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Subsignal - La Muerta CD (album) cover

LA MUERTA

Subsignal

 

Neo-Prog

3.75 | 45 ratings

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kev rowland
Special Collaborator
Crossover Prog Team
4 stars Back with their fifth studio album, it has been a while since I last heard this German band that morphed out of Sieges Even, as there have been two other albums between this and 2011's 'Touchstones'. I would have classified their last album as solid neo-prog, but while I do think that classification is still the best place for this as a whole, there is much more crossover in what they are doing now. This has a lightness and deftness of touch to it, yet at the same time there is a maturity and feeling of a band knowing exactly what they want to get across to the audience. Bringing in RPWL's Yogi Lang and Kalle Wallner to undertake the production was a touch of genius, as that act has also been through a great deal of change as they have moved to adulthood, and together they have all combined here to show that here is a prog band that has very much come of age.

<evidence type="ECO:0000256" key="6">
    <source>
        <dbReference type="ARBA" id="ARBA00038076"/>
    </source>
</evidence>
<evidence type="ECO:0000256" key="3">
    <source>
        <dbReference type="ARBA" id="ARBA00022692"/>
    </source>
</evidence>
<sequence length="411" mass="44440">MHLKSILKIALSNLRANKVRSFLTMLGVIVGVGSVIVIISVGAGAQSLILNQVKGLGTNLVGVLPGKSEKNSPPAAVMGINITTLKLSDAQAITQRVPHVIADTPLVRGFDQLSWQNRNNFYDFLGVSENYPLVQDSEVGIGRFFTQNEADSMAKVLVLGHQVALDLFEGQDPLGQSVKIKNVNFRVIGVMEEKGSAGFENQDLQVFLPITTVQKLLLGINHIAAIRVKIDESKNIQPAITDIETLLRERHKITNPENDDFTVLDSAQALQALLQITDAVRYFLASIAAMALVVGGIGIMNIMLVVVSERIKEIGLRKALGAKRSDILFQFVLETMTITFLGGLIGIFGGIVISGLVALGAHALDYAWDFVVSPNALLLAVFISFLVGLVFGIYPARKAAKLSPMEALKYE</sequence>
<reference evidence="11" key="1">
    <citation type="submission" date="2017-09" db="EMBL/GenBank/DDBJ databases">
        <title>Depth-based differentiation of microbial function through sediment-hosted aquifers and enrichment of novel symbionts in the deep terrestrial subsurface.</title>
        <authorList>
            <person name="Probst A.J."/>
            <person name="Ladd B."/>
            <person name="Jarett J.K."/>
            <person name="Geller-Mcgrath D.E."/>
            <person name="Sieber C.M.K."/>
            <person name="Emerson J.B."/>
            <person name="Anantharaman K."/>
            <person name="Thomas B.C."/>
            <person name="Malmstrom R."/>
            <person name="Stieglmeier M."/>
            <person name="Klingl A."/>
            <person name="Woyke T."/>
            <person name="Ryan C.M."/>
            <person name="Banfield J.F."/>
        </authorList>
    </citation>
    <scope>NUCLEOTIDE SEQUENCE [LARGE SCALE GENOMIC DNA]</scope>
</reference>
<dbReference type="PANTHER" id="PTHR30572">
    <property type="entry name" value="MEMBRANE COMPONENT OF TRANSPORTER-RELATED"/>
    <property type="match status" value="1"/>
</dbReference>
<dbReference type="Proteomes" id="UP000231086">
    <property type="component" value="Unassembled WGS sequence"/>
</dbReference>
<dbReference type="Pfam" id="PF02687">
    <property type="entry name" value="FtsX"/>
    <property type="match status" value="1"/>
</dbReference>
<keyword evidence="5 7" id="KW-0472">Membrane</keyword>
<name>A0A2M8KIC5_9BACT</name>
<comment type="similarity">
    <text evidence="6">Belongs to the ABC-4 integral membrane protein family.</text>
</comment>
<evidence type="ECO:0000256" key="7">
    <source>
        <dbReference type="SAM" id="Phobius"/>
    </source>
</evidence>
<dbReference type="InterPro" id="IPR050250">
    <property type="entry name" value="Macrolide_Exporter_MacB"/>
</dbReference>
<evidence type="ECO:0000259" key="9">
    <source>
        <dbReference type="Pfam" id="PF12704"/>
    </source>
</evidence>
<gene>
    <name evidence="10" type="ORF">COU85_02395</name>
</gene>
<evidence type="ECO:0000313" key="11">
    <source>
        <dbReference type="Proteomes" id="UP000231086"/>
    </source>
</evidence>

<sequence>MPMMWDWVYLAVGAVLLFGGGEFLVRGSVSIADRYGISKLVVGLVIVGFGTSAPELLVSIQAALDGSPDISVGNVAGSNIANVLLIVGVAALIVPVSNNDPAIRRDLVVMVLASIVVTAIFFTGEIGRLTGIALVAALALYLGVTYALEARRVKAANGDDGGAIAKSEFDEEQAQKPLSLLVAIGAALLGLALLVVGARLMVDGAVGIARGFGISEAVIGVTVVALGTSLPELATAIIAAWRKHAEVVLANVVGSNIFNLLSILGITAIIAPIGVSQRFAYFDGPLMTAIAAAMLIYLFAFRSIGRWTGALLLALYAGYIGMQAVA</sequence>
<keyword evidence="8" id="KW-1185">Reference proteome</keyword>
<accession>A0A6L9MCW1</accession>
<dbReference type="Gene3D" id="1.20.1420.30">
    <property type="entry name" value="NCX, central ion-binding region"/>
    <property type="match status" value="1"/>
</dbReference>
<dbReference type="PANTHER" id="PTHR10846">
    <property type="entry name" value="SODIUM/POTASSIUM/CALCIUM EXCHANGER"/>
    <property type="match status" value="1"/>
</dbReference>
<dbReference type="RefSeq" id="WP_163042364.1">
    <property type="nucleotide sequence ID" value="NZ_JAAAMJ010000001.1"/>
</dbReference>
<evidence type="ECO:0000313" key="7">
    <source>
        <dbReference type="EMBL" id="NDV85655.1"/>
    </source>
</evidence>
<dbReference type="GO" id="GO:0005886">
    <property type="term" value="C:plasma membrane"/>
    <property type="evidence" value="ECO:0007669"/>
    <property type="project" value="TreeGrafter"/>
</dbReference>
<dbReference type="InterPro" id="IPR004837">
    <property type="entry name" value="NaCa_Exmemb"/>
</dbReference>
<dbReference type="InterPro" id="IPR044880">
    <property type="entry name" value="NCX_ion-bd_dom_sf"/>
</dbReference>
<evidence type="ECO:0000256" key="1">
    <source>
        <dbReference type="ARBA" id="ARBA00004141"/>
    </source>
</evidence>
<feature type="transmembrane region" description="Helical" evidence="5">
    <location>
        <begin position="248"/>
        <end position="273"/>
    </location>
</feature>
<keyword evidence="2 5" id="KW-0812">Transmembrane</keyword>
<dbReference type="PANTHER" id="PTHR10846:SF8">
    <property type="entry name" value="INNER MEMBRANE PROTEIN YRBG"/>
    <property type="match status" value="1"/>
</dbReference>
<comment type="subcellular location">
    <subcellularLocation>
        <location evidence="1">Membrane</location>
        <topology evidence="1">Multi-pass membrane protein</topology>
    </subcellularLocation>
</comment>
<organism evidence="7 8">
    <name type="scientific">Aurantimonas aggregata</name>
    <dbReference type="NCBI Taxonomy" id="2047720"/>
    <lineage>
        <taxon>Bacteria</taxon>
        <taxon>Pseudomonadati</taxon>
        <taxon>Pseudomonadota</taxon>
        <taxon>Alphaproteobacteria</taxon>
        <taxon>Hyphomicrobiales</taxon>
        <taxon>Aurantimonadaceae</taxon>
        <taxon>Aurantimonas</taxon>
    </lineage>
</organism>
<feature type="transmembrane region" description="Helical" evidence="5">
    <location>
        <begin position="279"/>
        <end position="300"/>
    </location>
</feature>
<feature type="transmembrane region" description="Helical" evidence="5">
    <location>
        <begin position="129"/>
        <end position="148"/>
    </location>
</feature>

The current line-up, consisting of Markus Steffen (guitar), Arno Menses (vocals), Ralf Schwager (bass), Markus Maichel (keyboards) and Dirk Brand (drums), has remained unchanged for quite some time. Markus and Arno starting working together in Sieges Even before moving away, while Ralf (Dreamscape) and Dirk Brand (Axxis, Geoff Downes & John Wetton) also have strong reputations, but it is as this quintet that they are now becoming best known. The vocals soar, the melodies hit while the harmonies and musicianship are all that one would expect and want from a band like this.

The approach is far more songs-based than before, and although they can hit hard when they want to (witness the keyboard-led melodic hard rock introduction to 'Every Able Hand'), they are also content to lighten it up and let Arno take centre stage. This is an incredibly accessible progressive rock album, one that brings the bands of the Nineties right up to date, and also not being afraid to use hints of the Seventies when the need is right, but all wrapped up in commercially acceptable radio-friendly songs that are a delight.

kev rowland | 4/5 |

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